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Peril in Petrolina | Petrolina, Brazil ~ Day 5, 6, 7

The fifth day in Brazil arrived and we bid adieu to a rain-drenched city, flooding before our very eyes as we gathered our belongings and fled to the airport. At least we left at a good time (or arrived at a terrible one… it’s a cup half full/empty sort of situation). We were heading to Petrolina, another city in Pernambuco, toward the West, all feeling truly wrecked from the flu that had stricken us, some more than others. I had yet to feel the worst of it, but my naive self thought I could fight it off with positive thinking (and lemon meringue pie). Little did I know I was the next unwilling victim…


Some SERIOUSLY delicious Brazilian juice! As a budget traveller, these will be your new best friend.


Lovely weather.


Lemon meringue pie.


HUGE carnival puppets.


We ascended and descended pretty much instantaneously, the flight taking a little less than an hour, which was good news for our weakened bodies. The dry heat of Petrolina came as a shock from the stormy weather of Recife, and we Uber-ed to Pedro’s parent’s home (hence our journey there) were we slept pretty much the rest of the day. The story from here on out gets a bit hazy, my memories being mainly composed of trips to the pharmacy and to the hospital… We got so incredibly sick it became difficult to even be awake and watching tv (Rupaul’s drag race was the only comfort in my life at this point). The fact I was sick on holiday was making me more sad and then even more sick and I was in this downward spiral of misery for three days or so. Resting became painful and then non-existent at one point as the illness reached my belly, keeping me awake at night and not even being able to eat for three days. It was a TOTAL nightmare. 

Saying that, we HAD to do something, anything, even visiting the local shopping mall became an adventure. The rain seemed to follow us even to Petrolina, an extremely dry city that never sees the rain (not joking), so outdoor activities became a struggle as well. All in all, something was telling us to just stay indoors and never leave the bed. Alas, we went out when we could. One morning we visited a tiny fish market just up the road from where we were staying and after had a stroll around one main square which had a magnificent white church at its centre. By this point, all the walking was far too nausea-inducing, and after a ransack at a local pharmacy I dove back into bed.


Funny dentist exterior.


That same evening, feeling a bit worse for wear but able now to walk around without feeling awful, we visited one local park which was actually amazing. It was filled with runners, dancers, young people meeting and anyone else you could imagine. Couples danced forró under covered areas in the corners of the park whilst children played tag amongst the grass and palm trees. A large playground with a sandy floor was at the centre, available to entertain people from all ages. Night fell as we were there, and so did buckets of rain, of course. We waited under the large covered spaces, people-watching and admiring the dance lessons – some low-key entertainment during the bad weather, which wasn’t all that bad. I really was trying to look on the bright side of things at this point.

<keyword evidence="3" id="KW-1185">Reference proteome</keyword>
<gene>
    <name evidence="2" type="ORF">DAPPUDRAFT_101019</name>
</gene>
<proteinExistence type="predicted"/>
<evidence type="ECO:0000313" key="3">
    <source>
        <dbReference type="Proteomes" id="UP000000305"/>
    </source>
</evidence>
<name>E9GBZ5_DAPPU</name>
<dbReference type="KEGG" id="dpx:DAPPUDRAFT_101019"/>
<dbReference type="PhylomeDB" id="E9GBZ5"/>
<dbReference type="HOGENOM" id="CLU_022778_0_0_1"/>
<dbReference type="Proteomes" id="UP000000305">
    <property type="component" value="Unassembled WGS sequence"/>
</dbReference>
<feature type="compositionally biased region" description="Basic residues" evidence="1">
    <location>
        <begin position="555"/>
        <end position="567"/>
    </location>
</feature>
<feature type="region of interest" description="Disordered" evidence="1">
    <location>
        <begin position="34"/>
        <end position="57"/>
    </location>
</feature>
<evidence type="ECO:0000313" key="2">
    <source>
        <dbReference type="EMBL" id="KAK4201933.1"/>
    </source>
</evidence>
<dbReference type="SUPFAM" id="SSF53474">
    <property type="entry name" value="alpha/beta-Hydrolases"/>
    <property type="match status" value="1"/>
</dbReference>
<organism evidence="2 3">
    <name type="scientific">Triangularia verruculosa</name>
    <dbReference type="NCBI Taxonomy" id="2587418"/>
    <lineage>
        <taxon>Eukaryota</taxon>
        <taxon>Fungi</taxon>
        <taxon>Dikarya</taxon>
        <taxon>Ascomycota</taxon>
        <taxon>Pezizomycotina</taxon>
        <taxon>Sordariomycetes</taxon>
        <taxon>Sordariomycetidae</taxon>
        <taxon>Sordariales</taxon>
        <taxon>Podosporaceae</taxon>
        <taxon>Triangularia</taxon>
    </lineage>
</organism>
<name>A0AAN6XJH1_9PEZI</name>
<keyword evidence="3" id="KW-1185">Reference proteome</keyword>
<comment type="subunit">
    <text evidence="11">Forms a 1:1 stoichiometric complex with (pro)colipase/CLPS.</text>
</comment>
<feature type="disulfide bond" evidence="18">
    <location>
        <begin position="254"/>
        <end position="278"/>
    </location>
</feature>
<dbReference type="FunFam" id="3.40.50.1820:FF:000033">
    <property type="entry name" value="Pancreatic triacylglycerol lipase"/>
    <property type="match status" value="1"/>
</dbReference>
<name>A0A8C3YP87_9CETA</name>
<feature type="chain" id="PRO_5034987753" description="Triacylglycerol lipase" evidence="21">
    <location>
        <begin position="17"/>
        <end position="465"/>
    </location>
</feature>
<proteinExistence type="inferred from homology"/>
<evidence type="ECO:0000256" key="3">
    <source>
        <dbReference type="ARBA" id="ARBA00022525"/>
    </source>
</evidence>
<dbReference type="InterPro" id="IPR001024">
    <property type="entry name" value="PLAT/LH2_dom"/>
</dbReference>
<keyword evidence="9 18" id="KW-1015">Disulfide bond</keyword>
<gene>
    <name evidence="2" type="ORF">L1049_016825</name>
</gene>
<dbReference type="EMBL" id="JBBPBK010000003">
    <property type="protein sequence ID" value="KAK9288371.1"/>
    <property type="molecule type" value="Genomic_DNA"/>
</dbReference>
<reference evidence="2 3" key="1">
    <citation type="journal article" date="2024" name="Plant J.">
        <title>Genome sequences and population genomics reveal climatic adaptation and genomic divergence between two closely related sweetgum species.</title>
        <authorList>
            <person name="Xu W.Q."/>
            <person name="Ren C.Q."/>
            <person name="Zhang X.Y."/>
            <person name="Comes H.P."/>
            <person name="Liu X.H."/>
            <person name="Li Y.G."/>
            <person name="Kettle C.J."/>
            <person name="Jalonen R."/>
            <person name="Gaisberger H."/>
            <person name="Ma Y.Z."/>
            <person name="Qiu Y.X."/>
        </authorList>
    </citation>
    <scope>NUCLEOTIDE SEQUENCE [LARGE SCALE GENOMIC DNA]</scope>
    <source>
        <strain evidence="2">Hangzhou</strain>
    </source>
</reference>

The following morning we went to one main area, filled with small fruit markets and vendors and rows of stores rammed with random household items, being almost auctioned off by the shop assistants yelling down microphones connected to giant speakers on the sidewalk, booming out onto the street (which had several others doing the exact same thing). In other words, it was total madness. I even had to visit the dentist at one point (by any stroke of luck I also suddenly had an infected wisdom tooth) and along this row of crazy stores were dentists, fighting for pedestrians to visit and use their low-cost services (not joking, I had a free dental consultation instantly).


Flip-flops on the motorcycle.




On another day, we ventured out to go on a wee boat trip. In Petrolina was the famous São Francisco river (one of the most important rivers in Brazil) and the boat that crossed it actually took you to the state of Bahia. For pennies, we hopped on and enjoyed the ride, there and back, while the weather let up for a little while. Afterwards, we headed to a museum in the area, Museu de Sertão, where there were various historic and contemporary objects from the area’s history – basically a super interesting tiny museum packed with nuggets of Brazilian history and interesting items.


New York.


The view of Petrolina from Bahia.


Museu de Sertão…


Like I said, the story in Petrolina is super hazy. I really had no idea what day or month or even year it was during those few days – I could barely function at all. I was more frustrated that we couldn’t discover Petrolina, or even try the food for that matter. FOOD IS EVERYTHING. *cry* We were all so bedridden, even making a trip to the hospital 4 hours before our flight to Salvador (in the state of Bahia). What a time to not have bought decent health insurance. Thus, we had to make an emergency change of plans, having intended to drive this tropical paradise in Bahia called Itacaré the same day as our flight. But oh boy I could barely make a short car journey to the airport without feeling like I was going to puke my guts out. Members of staff at the airport looked severely concerned R.E. the very white person running to and from the bathroom (and by white I mean even more so from the sickness, on top of my naturally pasty complexion). Pushing to get us onto next flight, we resisted with all our might (and really there was not much left by this point) but it would have been far more ridiculous to stay sick in the airport…


Look out for my next posts on Itacaré – a tropical paradise in Bahia!

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